The story of Hiroshima’s atomic bombing

The story of Hiroshima’s atomic bombing

On August 5, 1945, Hiroshima resident Shinoe Shoda heard from an acquaintance that beans were different from usual, which they took to be an auspicious sign that Japan would win the war.

She wrote a tanka poem that went to this effect, How pathetic The day before the A-bomb dropped on us We believed the rumor that we would win the war. In the Aug. 6 bombing, Shoda suffered a shoulder injury. She arrived at an evacuation center and saw rows of injured people, including those who appeared beyond help.

She remembered one of them this way: A dear, sweet student about to die But when I called her name she answered yes. Another grisly sight was what remains of people who were alive only a short time before: These are not lumps of coal These are charred remains of human beings Piled high A truck rumbles past. These were images of hell that Shoda, who later became known as Genbaku Kajin A-bomb tanka poet, would never forget.

After escaping censorship at the General Headquarters, her collection of poems titled Sange was secretly published. The Supreme Commander for the Allied Powers GHQ Shoda was prepared to take any risk to publish the work. She must have been driven by her desire to mourn the dead, but perhaps was motivated more intensely by her fury over the A-bomb attack.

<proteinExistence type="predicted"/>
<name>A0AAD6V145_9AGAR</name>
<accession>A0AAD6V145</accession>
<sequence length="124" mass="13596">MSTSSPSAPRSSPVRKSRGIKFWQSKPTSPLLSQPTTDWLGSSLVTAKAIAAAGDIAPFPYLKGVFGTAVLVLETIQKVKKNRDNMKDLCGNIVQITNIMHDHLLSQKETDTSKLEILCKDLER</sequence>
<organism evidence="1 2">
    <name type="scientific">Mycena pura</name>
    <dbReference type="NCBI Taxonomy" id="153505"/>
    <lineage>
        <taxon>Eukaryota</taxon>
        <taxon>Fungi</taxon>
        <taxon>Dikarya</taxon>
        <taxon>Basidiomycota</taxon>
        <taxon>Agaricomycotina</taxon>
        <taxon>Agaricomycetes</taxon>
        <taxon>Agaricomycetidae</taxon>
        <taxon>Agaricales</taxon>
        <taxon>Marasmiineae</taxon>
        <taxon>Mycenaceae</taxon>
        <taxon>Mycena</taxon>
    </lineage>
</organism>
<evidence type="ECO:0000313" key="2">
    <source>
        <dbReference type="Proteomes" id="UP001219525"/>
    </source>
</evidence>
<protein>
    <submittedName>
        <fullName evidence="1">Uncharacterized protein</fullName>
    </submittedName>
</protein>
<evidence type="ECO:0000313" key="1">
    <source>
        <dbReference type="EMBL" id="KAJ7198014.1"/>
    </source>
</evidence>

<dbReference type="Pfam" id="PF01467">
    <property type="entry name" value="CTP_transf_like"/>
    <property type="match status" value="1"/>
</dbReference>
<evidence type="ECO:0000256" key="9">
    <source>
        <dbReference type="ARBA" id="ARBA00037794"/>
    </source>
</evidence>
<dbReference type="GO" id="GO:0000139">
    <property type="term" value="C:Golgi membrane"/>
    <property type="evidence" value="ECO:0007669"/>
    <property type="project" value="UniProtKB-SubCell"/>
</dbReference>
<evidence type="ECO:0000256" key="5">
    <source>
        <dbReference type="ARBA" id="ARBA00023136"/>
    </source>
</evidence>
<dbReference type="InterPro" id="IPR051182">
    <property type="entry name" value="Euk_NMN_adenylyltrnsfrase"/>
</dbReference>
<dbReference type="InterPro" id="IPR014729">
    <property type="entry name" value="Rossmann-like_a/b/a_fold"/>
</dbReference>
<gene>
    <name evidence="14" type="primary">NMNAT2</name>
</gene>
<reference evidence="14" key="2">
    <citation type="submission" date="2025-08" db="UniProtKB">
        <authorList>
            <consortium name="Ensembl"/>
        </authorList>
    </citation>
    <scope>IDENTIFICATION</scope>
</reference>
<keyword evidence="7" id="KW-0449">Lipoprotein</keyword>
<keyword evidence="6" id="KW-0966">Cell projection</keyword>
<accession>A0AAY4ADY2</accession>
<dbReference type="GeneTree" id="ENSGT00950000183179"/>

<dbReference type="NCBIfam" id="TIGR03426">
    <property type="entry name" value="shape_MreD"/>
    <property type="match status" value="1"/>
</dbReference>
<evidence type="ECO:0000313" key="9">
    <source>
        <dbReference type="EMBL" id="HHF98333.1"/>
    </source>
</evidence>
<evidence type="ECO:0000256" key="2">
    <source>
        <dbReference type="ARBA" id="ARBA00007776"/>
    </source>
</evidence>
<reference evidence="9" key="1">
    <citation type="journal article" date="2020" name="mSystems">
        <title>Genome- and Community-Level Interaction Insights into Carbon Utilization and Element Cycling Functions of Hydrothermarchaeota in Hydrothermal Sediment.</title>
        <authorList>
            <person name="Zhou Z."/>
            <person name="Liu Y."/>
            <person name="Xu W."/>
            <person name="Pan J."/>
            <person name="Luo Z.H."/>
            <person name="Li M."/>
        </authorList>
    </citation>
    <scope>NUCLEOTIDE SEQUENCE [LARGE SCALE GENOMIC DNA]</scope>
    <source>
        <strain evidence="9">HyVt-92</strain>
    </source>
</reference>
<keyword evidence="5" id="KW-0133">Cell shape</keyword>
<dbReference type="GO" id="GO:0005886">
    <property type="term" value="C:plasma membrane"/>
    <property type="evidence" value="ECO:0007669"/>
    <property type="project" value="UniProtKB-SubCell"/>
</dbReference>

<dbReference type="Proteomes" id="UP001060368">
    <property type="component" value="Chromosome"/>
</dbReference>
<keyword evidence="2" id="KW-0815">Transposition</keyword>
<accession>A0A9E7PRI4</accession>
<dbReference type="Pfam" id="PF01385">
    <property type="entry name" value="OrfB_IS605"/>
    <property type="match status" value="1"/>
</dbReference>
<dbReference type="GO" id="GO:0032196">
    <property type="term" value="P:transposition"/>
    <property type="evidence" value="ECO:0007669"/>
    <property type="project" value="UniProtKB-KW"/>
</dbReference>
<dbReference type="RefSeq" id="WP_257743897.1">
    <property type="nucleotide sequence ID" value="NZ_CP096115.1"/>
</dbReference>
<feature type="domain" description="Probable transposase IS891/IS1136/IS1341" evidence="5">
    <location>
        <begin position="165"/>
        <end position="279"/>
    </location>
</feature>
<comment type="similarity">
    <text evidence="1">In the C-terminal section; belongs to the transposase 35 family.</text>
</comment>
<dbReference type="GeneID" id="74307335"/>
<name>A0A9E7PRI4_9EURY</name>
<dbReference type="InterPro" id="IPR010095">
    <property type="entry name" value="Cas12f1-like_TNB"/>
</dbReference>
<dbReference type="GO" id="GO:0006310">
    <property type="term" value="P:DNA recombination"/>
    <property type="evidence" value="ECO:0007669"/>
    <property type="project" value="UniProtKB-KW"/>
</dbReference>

Today is the 77th anniversary of the atomic bombing of Hiroshima.

How many times have people called for nuclear disarmament over the years, only to have their hopes shattered?

Russian President Vladimir Putin said in his message to the Nuclear Nonproliferation Treaty, that there can be no winners in a nuclear war and that it should never be unleashed.

Putin, were you the very person who threatened the use of nuclear weapons?

It is feared that Russia's invasion of Ukraine may lead to a nuclear war race, not global nuclear disarmament. Some politicians in Japan have called for nuclear sharing. Like never before, it is important to be truly afraid of, and outraged by the presence of nuclear weapons in the world.

Vox Populi, Vox Dei is a popular daily column that covers a wide range of topics, including culture, arts and social trends and developments. The column is written by veteran Asahi Shimbun writers and provides useful insights into contemporary Japan and its culture.